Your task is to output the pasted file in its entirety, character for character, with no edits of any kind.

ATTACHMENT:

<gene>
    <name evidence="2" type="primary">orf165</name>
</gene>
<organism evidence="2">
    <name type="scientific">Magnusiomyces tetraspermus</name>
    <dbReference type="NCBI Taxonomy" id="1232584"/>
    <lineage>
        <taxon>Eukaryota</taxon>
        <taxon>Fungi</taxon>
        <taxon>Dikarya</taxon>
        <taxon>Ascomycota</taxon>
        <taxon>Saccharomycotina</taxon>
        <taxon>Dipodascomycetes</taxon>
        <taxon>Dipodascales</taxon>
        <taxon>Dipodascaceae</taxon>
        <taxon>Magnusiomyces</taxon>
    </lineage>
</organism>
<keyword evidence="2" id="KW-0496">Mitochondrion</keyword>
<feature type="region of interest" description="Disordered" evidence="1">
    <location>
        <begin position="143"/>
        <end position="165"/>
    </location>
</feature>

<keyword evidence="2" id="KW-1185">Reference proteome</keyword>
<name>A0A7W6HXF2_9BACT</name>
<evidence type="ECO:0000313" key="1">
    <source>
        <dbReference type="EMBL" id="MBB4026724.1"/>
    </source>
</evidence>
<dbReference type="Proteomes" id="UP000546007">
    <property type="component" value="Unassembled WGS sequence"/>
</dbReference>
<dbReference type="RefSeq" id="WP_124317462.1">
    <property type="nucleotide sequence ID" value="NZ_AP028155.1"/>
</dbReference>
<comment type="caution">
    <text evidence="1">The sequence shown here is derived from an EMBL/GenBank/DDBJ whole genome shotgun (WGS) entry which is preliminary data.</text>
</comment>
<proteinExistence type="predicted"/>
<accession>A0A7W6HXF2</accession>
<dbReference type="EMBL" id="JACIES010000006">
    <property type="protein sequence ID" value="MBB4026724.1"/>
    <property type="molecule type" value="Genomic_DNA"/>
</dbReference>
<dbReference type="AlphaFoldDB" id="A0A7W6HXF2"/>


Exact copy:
<gene>
    <name evidence="2" type="primary">orf165</name>
</gene>
<organism evidence="2">
    <name type="scientific">Magnusiomyces tetraspermus</name>
    <dbReference type="NCBI Taxonomy" id="1232584"/>
    <lineage>
        <taxon>Eukaryota</taxon>
        <taxon>Fungi</taxon>
        <taxon>Dikarya</taxon>
        <taxon>Ascomycota</taxon>
        <taxon>Saccharomycotina</taxon>
        <taxon>Dipodascomycetes</taxon>
        <taxon>Dipodascales</taxon>
        <taxon>Dipodascaceae</taxon>
        <taxon>Magnusiomyces</taxon>
    </lineage>
</organism>
<keyword evidence="2" id="KW-0496">Mitochondrion</keyword>
<feature type="region of interest" description="Disordered" evidence="1">
    <location>
        <begin position="143"/>
        <end position="165"/>
    </location>
</feature>

<keyword evidence="2" id="KW-1185">Reference proteome</keyword>
<name>A0A7W6HXF2_9BACT</name>
<evidence type="ECO:0000313" key="1">
    <source>
        <dbReference type="EMBL" id="MBB4026724.1"/>
    </source>
</evidence>
<dbReference type="Proteomes" id="UP000546007">
    <property type="component" value="Unassembled WGS sequence"/>
</dbReference>
<dbReference type="RefSeq" id="WP_124317462.1">
    <property type="nucleotide sequence ID" value="NZ_AP028155.1"/>
</dbReference>
<comment type="caution">
    <text evidence="1">The sequence shown here is derived from an EMBL/GenBank/DDBJ whole genome shotgun (WGS) entry which is preliminary data.</text>
</comment>
<proteinExistence type="predicted"/>
<accession>A0A7W6HXF2</accession>
<dbReference type="EMBL" id="JACIES010000006">
    <property type="protein sequence ID" value="MBB4026724.1"/>
    <property type="molecule type" value="Genomic_DNA"/>
</dbReference>
<dbReference type="AlphaFoldDB" id="A0A7W6HXF2"/>